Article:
On the surface, you have a big mysterious investment fund playing slash and burn with one of America’s largest employers, gambling with America’s pensions in a high stakes heads Iwin; tails you lose gamble, all the while sending money Washington’s way to peddle influence and land deals for portfolio companies. It’s a movie-grade conspiracy scenario that makes Halliburton and the Carlyle Group seem like the Sierra Club — the political dealings being mostly Republican are icing on the cake. You can almost hear the typewriter keys banging away itching to slam this self-styled investor from hell. But it’s not the real story.

Cerberus is not a mere bottom fisher taking big stakes in down-on-their-luck businesses. They are a fund with a plan. While that plan may include financial wheeling and dealing to shore up Chrysler’s government-grade future benefit liabilities, the main goal probably is to keep Chrysler alive to profit from the second golden era of the American auto industry — one that could make Chrysler worth five times as much money … even more than buy high/sell low Daimler-Benz AG paid in their own AOL/Time Warner grade merger that made Chrysler a German car company.

Why Your Next Car May Be a Chrysler

What could possibly save Chrysler and the other Big Three Automakers (who are fast becoming the small three)? A rebirth of brilliant car design? Unlikely. The savior may be the same thing that could make many of Cerberus’s portfolio companies much more valuable: a falling U.S. dollar.

If the U.S dollar continues its multi-year slide, we may see a dramatic rebirth of the United States as a manufacturing capital of the world. Not only will Japanese and German cars be financially out of reach for many Americans, but Chrysler’s cars will be bargains to foreigners. Sure, they make some BMWs and Toyotas in America, but the U.S. appetite for cars exceeds our domestic production capacity.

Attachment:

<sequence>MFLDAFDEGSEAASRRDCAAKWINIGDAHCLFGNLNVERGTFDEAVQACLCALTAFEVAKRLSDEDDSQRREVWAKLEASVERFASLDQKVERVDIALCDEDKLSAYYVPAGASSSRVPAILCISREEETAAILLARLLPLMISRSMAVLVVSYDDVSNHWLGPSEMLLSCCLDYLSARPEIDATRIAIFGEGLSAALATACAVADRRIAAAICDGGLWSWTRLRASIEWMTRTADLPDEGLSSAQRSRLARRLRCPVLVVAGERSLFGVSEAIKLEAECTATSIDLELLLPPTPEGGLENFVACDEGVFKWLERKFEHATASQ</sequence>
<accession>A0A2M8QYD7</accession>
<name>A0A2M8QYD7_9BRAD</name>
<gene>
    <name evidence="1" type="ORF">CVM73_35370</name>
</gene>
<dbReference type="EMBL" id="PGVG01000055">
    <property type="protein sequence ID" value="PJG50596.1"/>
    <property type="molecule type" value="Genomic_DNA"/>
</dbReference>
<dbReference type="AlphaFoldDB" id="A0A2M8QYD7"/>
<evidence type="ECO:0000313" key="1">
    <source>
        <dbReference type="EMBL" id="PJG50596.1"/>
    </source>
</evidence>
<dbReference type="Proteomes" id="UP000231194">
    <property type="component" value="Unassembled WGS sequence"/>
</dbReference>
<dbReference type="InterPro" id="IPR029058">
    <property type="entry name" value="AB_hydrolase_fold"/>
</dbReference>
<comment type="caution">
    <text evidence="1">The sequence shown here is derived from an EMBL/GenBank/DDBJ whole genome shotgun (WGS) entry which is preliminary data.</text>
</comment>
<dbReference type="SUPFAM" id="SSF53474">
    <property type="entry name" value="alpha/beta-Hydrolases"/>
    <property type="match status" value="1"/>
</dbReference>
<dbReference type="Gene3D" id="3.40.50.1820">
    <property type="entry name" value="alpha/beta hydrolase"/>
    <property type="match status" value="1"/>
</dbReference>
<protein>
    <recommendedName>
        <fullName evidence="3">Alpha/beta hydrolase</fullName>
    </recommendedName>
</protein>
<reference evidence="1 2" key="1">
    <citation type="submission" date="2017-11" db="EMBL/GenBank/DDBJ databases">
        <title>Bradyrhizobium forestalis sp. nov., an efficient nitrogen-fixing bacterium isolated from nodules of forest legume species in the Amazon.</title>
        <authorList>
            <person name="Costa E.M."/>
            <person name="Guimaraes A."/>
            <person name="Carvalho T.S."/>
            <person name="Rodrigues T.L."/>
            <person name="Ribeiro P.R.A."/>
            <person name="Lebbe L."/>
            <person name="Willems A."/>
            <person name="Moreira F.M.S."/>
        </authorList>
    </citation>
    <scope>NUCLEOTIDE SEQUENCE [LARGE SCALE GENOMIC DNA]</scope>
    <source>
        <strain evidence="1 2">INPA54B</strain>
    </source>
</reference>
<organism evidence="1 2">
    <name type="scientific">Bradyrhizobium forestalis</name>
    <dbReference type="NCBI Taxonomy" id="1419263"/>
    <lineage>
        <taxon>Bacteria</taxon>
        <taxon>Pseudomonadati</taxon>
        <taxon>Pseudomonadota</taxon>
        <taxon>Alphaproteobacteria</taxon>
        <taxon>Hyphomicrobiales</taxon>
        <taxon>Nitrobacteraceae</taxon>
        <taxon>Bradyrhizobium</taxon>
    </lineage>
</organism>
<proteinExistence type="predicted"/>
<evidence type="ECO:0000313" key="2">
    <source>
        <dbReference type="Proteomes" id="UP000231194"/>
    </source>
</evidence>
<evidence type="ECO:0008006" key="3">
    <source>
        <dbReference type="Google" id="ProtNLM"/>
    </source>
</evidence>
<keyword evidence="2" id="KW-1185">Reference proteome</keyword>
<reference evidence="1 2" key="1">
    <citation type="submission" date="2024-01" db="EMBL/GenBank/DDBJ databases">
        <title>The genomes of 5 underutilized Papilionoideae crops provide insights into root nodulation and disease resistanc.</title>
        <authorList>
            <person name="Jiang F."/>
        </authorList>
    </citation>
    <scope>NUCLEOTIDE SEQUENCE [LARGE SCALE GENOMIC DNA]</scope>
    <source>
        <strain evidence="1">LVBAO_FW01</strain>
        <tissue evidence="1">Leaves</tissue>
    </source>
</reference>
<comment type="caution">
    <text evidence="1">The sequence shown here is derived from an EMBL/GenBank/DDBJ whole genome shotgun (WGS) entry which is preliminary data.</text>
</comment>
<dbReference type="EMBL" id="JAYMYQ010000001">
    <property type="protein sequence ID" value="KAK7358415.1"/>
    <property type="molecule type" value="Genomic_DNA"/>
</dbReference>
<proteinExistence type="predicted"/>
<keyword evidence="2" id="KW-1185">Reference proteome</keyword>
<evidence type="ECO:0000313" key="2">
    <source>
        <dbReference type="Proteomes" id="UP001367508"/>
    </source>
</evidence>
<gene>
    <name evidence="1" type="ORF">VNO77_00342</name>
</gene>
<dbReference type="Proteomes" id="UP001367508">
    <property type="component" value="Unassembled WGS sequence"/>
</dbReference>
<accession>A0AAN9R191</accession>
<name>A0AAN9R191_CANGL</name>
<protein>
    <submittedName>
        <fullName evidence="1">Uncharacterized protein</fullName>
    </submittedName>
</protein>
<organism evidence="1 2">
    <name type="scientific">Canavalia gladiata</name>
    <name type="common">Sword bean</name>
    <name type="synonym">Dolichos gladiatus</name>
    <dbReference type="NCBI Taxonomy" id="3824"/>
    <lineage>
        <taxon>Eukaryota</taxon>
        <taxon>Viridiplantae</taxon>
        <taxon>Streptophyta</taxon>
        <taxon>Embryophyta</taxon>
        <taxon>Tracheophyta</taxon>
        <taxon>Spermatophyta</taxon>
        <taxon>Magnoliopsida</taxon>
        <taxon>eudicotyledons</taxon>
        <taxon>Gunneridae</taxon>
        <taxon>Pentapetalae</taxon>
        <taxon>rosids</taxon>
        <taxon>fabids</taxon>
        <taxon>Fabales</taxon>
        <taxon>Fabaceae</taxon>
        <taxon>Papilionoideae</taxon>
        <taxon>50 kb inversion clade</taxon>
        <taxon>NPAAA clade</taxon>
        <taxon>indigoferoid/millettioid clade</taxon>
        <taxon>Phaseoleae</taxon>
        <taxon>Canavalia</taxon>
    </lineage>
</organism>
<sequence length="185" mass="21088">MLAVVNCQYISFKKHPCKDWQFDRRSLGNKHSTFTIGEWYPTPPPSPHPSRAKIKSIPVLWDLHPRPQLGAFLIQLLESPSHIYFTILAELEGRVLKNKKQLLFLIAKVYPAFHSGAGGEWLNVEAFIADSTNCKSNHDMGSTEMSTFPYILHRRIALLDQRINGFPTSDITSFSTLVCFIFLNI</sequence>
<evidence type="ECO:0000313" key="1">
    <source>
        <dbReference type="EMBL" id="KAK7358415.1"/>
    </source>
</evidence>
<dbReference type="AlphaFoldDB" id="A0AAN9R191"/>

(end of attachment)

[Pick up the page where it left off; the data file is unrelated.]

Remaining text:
Cerberus has been quietly building a portfolio of a decidedly old economy — North American manufactures.
Blue Bird buses — a company currently moving production from other countries to Georgia (when was the last time that happened?)
Formica — which makes “The Graduate”-era plastic countertops in California, Ohio, and Canada — is a company that could see big growth as the whole stainless steel-and-granite thing gets as stale as a McMansion.
• And lastly, CTA Acoustics — an auto parts manufacturer with a Corbin, Ky. factory.

While some of Cerberus’ portfolio companies are foreign, many (especially by portfolio weight) seem to benefit from a falling U.S. dollar. Even non-manufacturers like Tulsa, Okla. based Vanguard Car Rental Holdings (which runs rental car chains National and Alamo) would benefit by more U.S. travel — a big growth area if American’s can’t afford to go abroad and foreigners start finding America a bargain.

There are other benefits to Chrysler being owned by an investor group. Bankruptcy is unlikely for now; Cerberus can keep them afloat through a recession. Ford could use such a rich parent company. Then there is the real “synergies” — not the fabled ones behind ill-fated deals like AOL/Time Warner and DaimlerChrysler. Maybe National and Alamo will stop buying as many GM cars. Maybe you’re next car purchase will be financed by Cerberus. Cerberus bought GMAC from GM recently, and now gets Chrysler Financial — the auto-financing arm that doesn’t have a dangerous stake in questionable mortgages like GMAC. Cerberus can combine the two for real benefits (to Cerberus).

Cerberus certainly hired the right ex-White Houser to capitalize on the new weak dollar world. As Treasury Secretary John Snow once raised eyebrows when his comments were interpreted to mean that the United States welcomed a weaker U.S. dollar — a zinger the president and Snow had to tone done with generic free market platitudes.

If the U.S. dollar slide continues, Daimler may be the one in trouble while Chrysler may need to build a new factory. We’ll have to wait and see if the Germans made two big mistakes with Chrysler.

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Jonas Max Ferris is co-founder of MAXfunds.com. He appears regularly on FNC's business program Cashin' In.